Young African men enjoy a game each day at 7 pm, excluding Mondays, on the outskirts of Cuevas del Almanzora (Andalusia). The Almanzora River, which flows nearby, has almost completely dried out due to droughts and agricultural practices in the area. The water reservoir, located 7 kilometers to the northwest, is considered technically ‘dead’ and needs to be diverted from other rivers to supply the region with water. Cuevas del Almanzora, May 2021.

Greenhouse fields in southern Spain, also known as ‘Mar de Plástico’ (Sea of Plastic), in the province of Almeria. In the vicinities of Adra gates hide, not just hectares of greenhouses, but dying lands affected by waste pollution and chemicals. The agroindustrial complex was born in the 60's, during Franco's autarky. Almost sixty years later, this territory of southern Spain has become the largest greenhouse in the world. The unsustainable invasion of greenhouses has expanded to exceed more than 30,000 hectares of Mediterranean nature. Adra, July 2021.

An empty clean laboratory, affected by the Covid-19 pandemic. Sener Aeroespacial is a Spanish aerospace research and engineering company, with a vocation on monitoring and knowing the nature and scope of the problems caused by human activity, with special attention to desertification that advances throughout the peninsula. In November 2020, a ’human error’ caused the rocket carrying Spain’s SeoSat-Ingenio and France’s Taranis to deviate from its course, ruining a mission that cost 10 years of work and €200 million to track desertification and other climate change phenomena in Europe. Barcelona, February 2021.

The abandoned mines of Coto del Mazarrón, in Murcia, southeastern Spain. The stabilisation and restoration of abandoned mining sites typically requiere long-term efforts focused not only on local site conditions but also on adjacent waste-disposal sites, neighbouring areas affected by water pollution, distant areas affected by dust emissions and infrastructure. Back in 2018, a popular red lagoon was eradicated from the mining site as the slag was seeping into the ground and contaminating an underground water reservoir. However, numerous puddles of 'blood' can be found around the mine, colored by the acids of the metal slag. Mazarrón, October 2022.

Tourists enjoy the sunset in Benidorm. Planned under Franco, who sought to develop tourism on the coasts, the city of Benidorm, which used to be a fishing village, was entirely redesigned for leisure to become the first destination of mass tourism in Spain. A tourist in Spain spends three to four times more water than a resident: between 300 and 400 liters a day, according to sources of the Spanish Forum of the Economy of Water. Benidorm, June 2022.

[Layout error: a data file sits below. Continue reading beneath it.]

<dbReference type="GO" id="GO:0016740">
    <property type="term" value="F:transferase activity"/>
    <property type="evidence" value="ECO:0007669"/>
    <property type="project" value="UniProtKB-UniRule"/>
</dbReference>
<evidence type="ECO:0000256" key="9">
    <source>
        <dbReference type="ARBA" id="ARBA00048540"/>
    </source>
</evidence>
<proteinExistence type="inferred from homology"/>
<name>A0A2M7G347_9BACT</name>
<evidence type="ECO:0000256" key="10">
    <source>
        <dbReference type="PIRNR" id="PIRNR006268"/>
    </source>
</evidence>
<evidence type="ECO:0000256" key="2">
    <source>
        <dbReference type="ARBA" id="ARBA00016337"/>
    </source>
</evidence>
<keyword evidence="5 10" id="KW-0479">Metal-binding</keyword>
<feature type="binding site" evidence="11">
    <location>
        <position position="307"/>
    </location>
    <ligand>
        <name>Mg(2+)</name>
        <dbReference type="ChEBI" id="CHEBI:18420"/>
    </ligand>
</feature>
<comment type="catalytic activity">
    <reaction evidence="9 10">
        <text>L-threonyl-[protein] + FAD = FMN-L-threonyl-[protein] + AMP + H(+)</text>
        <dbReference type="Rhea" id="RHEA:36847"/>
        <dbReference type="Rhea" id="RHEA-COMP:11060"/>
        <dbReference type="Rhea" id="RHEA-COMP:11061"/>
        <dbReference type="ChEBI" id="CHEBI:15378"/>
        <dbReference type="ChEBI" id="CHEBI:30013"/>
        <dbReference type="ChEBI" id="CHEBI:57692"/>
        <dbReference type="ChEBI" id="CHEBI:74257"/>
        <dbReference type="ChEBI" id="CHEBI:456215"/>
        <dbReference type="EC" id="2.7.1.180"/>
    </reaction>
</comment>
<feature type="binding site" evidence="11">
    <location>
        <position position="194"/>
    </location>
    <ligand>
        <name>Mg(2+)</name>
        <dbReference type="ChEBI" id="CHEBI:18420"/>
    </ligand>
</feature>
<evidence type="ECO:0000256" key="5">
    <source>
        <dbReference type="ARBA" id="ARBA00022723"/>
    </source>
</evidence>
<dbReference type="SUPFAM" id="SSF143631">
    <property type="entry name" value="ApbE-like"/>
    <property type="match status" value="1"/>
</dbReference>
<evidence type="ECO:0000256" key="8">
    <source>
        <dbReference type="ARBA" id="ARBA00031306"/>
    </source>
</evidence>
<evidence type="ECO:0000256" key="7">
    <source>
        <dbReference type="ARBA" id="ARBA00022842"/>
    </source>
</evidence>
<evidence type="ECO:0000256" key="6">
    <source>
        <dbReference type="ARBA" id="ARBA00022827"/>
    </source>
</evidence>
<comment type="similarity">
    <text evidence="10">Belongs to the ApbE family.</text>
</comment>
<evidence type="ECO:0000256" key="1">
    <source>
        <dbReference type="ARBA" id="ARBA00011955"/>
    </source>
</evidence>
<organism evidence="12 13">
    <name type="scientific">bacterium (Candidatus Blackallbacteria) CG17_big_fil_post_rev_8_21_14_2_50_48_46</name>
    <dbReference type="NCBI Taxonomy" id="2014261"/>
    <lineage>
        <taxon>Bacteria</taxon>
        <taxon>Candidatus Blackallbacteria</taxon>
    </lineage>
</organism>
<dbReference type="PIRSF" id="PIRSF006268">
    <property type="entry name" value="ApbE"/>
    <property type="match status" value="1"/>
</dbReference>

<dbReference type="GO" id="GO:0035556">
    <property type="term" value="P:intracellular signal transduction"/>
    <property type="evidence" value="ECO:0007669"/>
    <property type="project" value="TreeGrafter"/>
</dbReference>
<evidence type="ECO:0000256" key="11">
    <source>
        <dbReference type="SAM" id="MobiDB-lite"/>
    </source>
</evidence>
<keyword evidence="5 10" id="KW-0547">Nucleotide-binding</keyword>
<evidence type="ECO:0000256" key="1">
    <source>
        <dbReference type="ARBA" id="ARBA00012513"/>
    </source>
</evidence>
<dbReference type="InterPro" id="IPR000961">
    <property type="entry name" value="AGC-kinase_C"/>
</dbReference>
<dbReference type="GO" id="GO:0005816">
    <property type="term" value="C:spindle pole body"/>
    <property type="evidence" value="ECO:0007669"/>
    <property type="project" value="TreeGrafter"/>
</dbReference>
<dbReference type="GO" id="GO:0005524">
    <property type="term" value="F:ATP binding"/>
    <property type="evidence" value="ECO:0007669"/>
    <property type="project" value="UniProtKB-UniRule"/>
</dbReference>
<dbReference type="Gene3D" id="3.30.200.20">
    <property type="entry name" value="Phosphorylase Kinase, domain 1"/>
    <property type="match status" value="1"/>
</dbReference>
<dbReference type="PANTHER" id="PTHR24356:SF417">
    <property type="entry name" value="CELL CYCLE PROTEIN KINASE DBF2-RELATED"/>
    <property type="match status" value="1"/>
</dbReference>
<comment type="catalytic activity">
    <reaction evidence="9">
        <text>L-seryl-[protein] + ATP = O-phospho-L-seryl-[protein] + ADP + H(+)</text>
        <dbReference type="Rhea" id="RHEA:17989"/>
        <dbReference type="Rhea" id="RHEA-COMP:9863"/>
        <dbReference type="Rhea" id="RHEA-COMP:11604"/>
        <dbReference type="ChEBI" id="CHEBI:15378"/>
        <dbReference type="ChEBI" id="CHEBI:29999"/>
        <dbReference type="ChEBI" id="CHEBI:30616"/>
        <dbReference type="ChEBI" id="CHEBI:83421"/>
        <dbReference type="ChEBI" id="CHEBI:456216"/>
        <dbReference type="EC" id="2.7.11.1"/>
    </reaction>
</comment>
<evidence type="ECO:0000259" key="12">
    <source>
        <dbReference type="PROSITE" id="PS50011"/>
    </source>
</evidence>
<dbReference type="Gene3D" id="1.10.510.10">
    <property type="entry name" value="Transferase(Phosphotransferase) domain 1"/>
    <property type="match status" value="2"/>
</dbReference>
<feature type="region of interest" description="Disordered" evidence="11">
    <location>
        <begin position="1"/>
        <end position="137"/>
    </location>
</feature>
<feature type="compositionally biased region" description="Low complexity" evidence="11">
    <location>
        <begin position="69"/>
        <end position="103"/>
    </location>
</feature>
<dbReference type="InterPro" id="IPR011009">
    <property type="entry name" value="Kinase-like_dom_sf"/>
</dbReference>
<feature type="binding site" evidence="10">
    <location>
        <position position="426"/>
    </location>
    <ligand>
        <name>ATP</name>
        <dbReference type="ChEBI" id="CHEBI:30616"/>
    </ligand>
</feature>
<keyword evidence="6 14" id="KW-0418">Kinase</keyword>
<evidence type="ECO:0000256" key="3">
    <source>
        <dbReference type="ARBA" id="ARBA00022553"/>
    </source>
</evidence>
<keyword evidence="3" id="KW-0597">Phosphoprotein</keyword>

A thematic souvenir about the marine ecosystem of Benidorm. Benidorm, October 2022.

The touristic use of the Spanish desert. In Tabernas, where spaghetti westerns used to be filmed, are the authentic cowboy scenarios turned today into a theme park. This fictional town is enveloped by a surreal mysticism, inside, some of their visitors are invaded by western live-action role-playing. Tabernas has not just become a recreational oasis in the heart of a desert, it is also an environmental premonition of what Spain could be at the end of the 21st century. Tabernas, June 2021.

A lost door hit by torrential rains in southern Catalonia. Over 215 liters per square meter fell in the region during the 1st of September. This phenomenon exposes the poor urban planning of the southern Catalan coast. The growth of towns at the mouths of the streams has caused hundreds of victims since the mid-twentieth century. Meanwhile, Tarragona is the Catalan region most at risk of desertification. Contrary to what most people might believe, heavy rainfall can erode soil itself and cause waterlogging, subsidence, and consequently desertification. Cases d’Alcanar, September 2021.

In Oropesa, despite of the mass tourism projects that surround the town, it maintains its historical traditions. However, these traditions are becoming tourist attractions, affecting the Oropesian idiosyncrasy, while mass tourism also supposes a desertification of the identity of the region. Oropesa, July 2022.

A metal foundry in Òdena, Barcelona. Here, raw materials from mining activities are transformed into machining and daily-use components. The everyday transformation of our habitat for our material benefits is a worldwide phenomenon, while strip mining destroys landscapes, forests, and wildlife habitats at the site of the mine when trees, plants, and topsoil are cleared from the mine. Òdena, March 2021.

Dynamite explodes and the dust invades Alcover’s mountain. A quarry in southern Catalonia. Quarrying activities such as limestone extraction entail significant visual desertification. Despite the efforts of some companies, continued open-pit mining activities produce inert areas that are extremely difficult to rehabilitate. Alcover, March 2021.

The silicon head of Franco by Eugenio Merino. More than 40 years after his death, Franco is still capable of stirring up controversy in Spain, the opening of the exhibition 'Franco, Victòria, República' in Barcelona back in 2016 was another evidence of the eternal dialogue of a country dealing with its difficult past. Many statues of Franco were taken down a long time ago but controversy still rages over streets and buildings that retain names linked to the dictatorship. Forty years after the dictator's death, the dispute transcends politics. Barcelona, October 2016.